Timothy Miller Ph.D.

Clinical Psychologist

Shopping For a Counselor

Shopping for a counselor presents many of the same dilemmas as shopping for a mechanic, dentist, or attorney. You want to find someone honest, competent, and respectful of you, the customer. You don't want to pay more than you have to. In all of these cases, it's hard to know how to choose. Every profession contains a certain number of dishonest, rude or incompetent practitioners.

If you search for a counselor in much the same way you would search for a good mechanic or dentist, you probably won't go wrong. Ask friends and relatives who they recommend. Ask for recommendations from your physician, attorney, or other responsible people in the community.

Once you have a few names on your list of candidates, don't be shy about making inquiries. "What are your credentials?" "How much experience do you have with my kind of problem?" These questions, and others like them, are NOT out of line. Counselors shouldn't try to counsel you over the telephone, but most good counselors will answer questions like these over the telephone. Counselors cannot give you names of satisfied clients the way a mechanic or accountant could, because we have to respect our clients' privacy. Many counselors will give you professional references, if you ask.

If the first counselor you find is not for you, you will probably still have to pay for the appointment, or bill your insurance company for the appointment. That may seem unfair. On the other hand, you still pay your mechanic or dentist even if you decide to go to someone else next time. Additionally, counselors who offer free initial consultations may feel too much pressure to tell you what you WANT to hear, instead of what you NEED to hear, so you'll come back. That's not in your best interest.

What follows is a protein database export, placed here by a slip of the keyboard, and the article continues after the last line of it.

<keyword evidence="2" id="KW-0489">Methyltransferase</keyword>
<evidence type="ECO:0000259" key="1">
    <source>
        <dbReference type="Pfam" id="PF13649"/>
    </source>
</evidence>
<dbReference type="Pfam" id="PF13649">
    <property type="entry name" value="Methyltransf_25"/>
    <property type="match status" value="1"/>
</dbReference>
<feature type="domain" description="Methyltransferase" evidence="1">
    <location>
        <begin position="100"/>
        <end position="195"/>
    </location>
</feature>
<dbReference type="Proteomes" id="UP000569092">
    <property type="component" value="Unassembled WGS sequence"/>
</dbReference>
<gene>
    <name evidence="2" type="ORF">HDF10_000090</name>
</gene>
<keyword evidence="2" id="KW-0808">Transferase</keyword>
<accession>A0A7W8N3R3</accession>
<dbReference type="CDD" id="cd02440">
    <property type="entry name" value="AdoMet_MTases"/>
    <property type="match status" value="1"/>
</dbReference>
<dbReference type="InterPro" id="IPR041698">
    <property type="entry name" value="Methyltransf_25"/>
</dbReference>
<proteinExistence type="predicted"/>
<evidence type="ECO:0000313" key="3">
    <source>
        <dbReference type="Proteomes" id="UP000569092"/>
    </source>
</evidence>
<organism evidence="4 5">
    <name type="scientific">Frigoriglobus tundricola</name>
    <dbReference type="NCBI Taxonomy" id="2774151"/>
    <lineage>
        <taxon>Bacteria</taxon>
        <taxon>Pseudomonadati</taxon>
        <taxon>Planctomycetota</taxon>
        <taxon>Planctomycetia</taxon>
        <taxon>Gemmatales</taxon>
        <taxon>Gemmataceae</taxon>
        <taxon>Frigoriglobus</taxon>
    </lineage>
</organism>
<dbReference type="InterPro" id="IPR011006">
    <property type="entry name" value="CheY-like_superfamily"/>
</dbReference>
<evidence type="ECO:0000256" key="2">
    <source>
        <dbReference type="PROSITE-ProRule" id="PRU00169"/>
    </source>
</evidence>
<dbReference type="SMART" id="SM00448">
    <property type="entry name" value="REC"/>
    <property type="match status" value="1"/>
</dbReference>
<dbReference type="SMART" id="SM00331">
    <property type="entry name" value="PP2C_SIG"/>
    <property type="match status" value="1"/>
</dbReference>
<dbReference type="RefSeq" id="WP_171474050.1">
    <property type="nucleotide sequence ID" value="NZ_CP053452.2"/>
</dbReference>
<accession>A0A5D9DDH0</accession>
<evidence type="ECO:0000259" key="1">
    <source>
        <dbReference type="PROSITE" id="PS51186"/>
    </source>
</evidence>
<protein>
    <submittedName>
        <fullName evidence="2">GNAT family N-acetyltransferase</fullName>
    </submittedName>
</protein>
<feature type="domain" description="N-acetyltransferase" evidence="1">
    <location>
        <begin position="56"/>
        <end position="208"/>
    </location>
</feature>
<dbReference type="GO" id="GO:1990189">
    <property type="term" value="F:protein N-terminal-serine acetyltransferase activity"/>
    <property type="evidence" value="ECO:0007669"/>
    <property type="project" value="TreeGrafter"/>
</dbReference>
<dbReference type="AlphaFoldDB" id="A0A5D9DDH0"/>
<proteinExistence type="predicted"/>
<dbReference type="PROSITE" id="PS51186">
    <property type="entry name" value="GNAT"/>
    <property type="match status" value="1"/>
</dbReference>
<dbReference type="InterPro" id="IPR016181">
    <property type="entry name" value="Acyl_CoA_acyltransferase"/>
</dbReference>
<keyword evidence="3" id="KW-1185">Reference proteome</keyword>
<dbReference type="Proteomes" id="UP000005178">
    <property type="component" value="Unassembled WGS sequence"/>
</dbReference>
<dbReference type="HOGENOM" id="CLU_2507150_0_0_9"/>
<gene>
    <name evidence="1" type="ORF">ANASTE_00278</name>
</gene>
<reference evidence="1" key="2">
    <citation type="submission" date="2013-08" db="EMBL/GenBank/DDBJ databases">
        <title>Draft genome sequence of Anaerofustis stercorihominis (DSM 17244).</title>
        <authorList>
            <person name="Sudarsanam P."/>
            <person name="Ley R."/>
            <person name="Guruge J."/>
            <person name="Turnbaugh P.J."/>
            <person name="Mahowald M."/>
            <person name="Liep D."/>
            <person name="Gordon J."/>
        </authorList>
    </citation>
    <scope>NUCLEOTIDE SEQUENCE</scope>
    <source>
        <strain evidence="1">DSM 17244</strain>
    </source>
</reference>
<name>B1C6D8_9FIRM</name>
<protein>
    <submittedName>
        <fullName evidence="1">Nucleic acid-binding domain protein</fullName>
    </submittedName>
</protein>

On this WWW site, I've tried to provide most of the information a prospective client would want to know. I'll do my best to answer additional questions by email or telephone. To be sure that we are a good match, we will have to meet face-to-face at least once. If you feel ready, don't hesitate to call the number above to make an appointment.

After you have gotten started with a new counselor, these are the signs that you have a good working relationship with a counselor. He or she:

  • Listens with interest and concern
  • Neither talks too much or too little
  • Offers helpful comments without trying to run your life
  • Establishes a comfortable atmosphere in which you feel at ease
  • Renews and maintains your hope
  • Understands your particular problems
  • Offers helpful treatment methods
  • Gives clear and honest answers to your questions about diagnosis, prognosis, length and cost of treatment, and so on

I hope I meet all these standards on every visit with every client, but there are probably times it doesn't go that well. Not every counselor is right for every client.

Sometimes you may become dissatisfied with a counselor you have been seeing for some time. If this happens, first let your counselor know about your dissatisfactions. Perhaps he/she can make adjustments. In some cases, talking out misunderstandings with your counselor is an essential part of the treatment process. If things don't improve, a good counselor will supportively discuss alternate treatment methods and possible referrals to other counselors.